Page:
# Elements of costing

Note by Katie Start, updated more than 1 year ago
 Created by Katie Start almost 4 years ago
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### Description

Elements of costing 2016 Specification

## Resource summary

### Page 3

#### Chapter 3: Cost behaviour

Cost behaviourCost behaviour is the way in which costs alter with changes in the level of output or activity. There are three main ways that costs may behave: Fixed costs Variable costs Semi-variable costs Fixed costs:Fixed costs do not alter when the level of output or activity changes.Variable costs:Variable costs change in proportion to the level of output or activity.Semi-variable costs:Semi-variable costs contain both a fixed element and a variable element.Cost behaviour calculations:Total costs - Variable costs per unit X Output + Fixed costsUnit costs - Fixed costs / Output + Variable costs per unit.Key terms:Cost behaviour - The way that costs alter with changes in the level of output or activity.Fixed cost - A cost that does not alter in total when the level of output or activity changes. Variable cost - A cost that changes in proportion to the level of output or activity.Semi-variable cost - A cost that contains both a fixed element and a variable element.High-low method - A technique for calculating the variable and fixed costs that comprise a semi-variable cost by analysing the total costs at two activity levels.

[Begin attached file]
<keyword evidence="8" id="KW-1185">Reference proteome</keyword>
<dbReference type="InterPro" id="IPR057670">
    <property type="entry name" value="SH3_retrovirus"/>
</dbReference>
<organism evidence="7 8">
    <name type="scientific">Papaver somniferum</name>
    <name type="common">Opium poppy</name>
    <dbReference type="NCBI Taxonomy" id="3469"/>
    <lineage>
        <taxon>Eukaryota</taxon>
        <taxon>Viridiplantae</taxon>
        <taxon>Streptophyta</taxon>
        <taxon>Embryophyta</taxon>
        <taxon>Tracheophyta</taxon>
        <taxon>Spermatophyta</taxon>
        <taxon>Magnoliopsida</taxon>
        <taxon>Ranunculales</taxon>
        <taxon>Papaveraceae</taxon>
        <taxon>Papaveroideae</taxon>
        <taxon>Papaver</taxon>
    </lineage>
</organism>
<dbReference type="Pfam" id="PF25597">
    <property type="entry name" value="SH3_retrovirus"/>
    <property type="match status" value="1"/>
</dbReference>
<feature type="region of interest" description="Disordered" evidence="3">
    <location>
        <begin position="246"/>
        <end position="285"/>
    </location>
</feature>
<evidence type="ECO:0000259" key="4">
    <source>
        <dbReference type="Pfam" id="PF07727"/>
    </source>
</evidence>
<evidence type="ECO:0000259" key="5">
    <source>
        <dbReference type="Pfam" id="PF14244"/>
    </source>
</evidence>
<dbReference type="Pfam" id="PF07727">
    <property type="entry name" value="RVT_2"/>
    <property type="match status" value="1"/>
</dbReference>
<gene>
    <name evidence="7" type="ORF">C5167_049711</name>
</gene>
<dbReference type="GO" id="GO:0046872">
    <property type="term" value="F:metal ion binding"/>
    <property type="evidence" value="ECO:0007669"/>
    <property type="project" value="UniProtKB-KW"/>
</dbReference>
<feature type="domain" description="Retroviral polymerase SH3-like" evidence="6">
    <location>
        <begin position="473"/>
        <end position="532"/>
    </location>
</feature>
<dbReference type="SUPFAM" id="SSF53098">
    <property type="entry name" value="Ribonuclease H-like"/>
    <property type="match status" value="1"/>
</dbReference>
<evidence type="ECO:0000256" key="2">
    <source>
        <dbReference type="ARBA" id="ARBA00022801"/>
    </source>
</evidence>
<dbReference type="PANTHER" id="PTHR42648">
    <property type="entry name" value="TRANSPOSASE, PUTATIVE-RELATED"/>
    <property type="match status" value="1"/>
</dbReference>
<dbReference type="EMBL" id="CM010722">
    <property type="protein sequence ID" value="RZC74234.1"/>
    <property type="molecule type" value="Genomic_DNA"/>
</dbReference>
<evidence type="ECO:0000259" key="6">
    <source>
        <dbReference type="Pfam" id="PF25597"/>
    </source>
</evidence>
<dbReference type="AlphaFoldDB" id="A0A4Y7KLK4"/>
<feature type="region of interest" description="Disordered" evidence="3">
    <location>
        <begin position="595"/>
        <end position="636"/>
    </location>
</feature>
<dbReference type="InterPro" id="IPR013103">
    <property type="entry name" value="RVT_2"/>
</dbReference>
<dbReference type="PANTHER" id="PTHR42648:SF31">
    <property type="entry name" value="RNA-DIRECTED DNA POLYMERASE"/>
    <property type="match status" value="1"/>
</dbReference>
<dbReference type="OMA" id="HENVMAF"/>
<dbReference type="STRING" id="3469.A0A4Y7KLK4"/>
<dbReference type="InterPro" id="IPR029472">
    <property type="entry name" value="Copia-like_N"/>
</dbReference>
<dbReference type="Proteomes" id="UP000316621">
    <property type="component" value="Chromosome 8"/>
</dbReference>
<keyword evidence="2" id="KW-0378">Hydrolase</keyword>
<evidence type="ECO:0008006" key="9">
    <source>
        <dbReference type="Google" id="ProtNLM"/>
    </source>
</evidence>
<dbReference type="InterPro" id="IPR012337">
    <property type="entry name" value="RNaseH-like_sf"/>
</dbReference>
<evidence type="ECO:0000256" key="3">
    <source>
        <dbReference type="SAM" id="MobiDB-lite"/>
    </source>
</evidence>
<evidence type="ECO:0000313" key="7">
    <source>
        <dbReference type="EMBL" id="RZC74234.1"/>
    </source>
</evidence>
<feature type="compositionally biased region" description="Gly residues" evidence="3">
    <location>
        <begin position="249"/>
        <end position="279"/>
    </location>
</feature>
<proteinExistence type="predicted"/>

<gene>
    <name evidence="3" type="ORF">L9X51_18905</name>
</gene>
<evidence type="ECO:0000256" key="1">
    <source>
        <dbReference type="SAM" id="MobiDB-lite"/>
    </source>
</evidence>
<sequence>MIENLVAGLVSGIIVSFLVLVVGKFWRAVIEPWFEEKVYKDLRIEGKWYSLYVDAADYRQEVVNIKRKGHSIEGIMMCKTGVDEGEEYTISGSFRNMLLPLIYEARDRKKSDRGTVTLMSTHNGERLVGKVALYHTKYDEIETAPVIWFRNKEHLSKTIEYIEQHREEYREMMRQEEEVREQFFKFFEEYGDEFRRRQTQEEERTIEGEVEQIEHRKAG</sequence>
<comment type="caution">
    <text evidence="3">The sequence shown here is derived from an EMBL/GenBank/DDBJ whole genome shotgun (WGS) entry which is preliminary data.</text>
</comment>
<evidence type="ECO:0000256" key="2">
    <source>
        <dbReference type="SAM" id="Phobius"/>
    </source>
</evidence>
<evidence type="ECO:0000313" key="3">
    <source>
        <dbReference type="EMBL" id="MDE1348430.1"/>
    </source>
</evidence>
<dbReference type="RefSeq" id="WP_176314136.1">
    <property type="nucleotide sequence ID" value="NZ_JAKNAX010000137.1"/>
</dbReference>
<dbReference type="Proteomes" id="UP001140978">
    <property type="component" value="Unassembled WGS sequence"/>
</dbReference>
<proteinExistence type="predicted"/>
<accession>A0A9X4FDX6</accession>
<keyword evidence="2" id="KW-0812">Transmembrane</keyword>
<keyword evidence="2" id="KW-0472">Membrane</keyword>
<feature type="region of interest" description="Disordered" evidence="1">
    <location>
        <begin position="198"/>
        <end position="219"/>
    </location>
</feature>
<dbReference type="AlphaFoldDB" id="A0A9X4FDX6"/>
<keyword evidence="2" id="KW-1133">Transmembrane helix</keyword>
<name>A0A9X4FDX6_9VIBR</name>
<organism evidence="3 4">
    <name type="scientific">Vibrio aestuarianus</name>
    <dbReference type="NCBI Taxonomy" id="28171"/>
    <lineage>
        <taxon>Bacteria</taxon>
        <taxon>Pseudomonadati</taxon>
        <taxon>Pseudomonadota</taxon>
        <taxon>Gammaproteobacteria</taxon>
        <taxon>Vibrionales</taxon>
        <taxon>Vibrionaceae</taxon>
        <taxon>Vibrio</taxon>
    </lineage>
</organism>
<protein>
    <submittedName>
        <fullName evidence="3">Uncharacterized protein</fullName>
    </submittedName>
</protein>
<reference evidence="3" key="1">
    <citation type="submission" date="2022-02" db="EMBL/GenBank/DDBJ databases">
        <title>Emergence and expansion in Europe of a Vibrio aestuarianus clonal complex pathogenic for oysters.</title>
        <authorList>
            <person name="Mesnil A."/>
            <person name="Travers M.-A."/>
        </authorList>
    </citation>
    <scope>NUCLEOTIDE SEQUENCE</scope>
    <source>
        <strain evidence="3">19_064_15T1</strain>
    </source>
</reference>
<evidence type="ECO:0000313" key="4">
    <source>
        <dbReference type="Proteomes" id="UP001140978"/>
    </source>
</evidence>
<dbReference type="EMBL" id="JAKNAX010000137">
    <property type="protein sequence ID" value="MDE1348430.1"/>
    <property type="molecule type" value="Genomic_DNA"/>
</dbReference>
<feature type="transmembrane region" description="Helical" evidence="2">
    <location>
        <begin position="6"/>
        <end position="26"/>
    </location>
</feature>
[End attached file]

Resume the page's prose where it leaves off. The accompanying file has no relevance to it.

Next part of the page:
### Page 5

#### Chapter 5: Labour Costs

Methods of calculating payments for labourThere are four main methods of calculating pay: Time rate Overtime Bonus Piecework Time rate:Time rate is based on payment for the amount of time spent working. Overtime rate:An overtime rate is a time rate that is paid for time worked in excess of the normal contracted time. Bonus payments:A bonus payment is an extra payment paid to employees as a reward for productivity. Piecework:Piecework is payment based on the number of items produced by the employee.

### Page 6

#### Chapter 6: Budgets and variances

What is a budget?A budget is a financial plan for an organisation that is prepared in advance.What are the purposes of a budget? The budget creates plans The budget communicates and coordinates the plans The budget can be used to monitor and control Standard costs - Expected costs that have been calculated in the past. Calculating variancesVariance - The difference between the budgeted figure and the actual figure.Variances can be either; Adverse Favourable Adverse - Where the actual cost is greater than the budgeted cost.Favourable - Where the actual cost is less than the budgeted cost. Variances are calculated: Budgeted cost - actual costReporting to managers:Income - Sales managerMaterials - Production manager - Purchasing managerLabour - Production manger - Human resources managerExpenses - Administration managerProduction overheads - Production managerAdministration overheads - Administration managerSelling and distribution manager - Sales manager - Distribution/transport managerFinancial overheads - Finance manager - Company accountant

### Similar

PBKT
Bookkeeping 1
Chapter 2 & 3
Chapter 6
Chapter 5
Chapter 1
Chapter 4
Elements of costing
Key Terms
Chapter 4
Chapter 3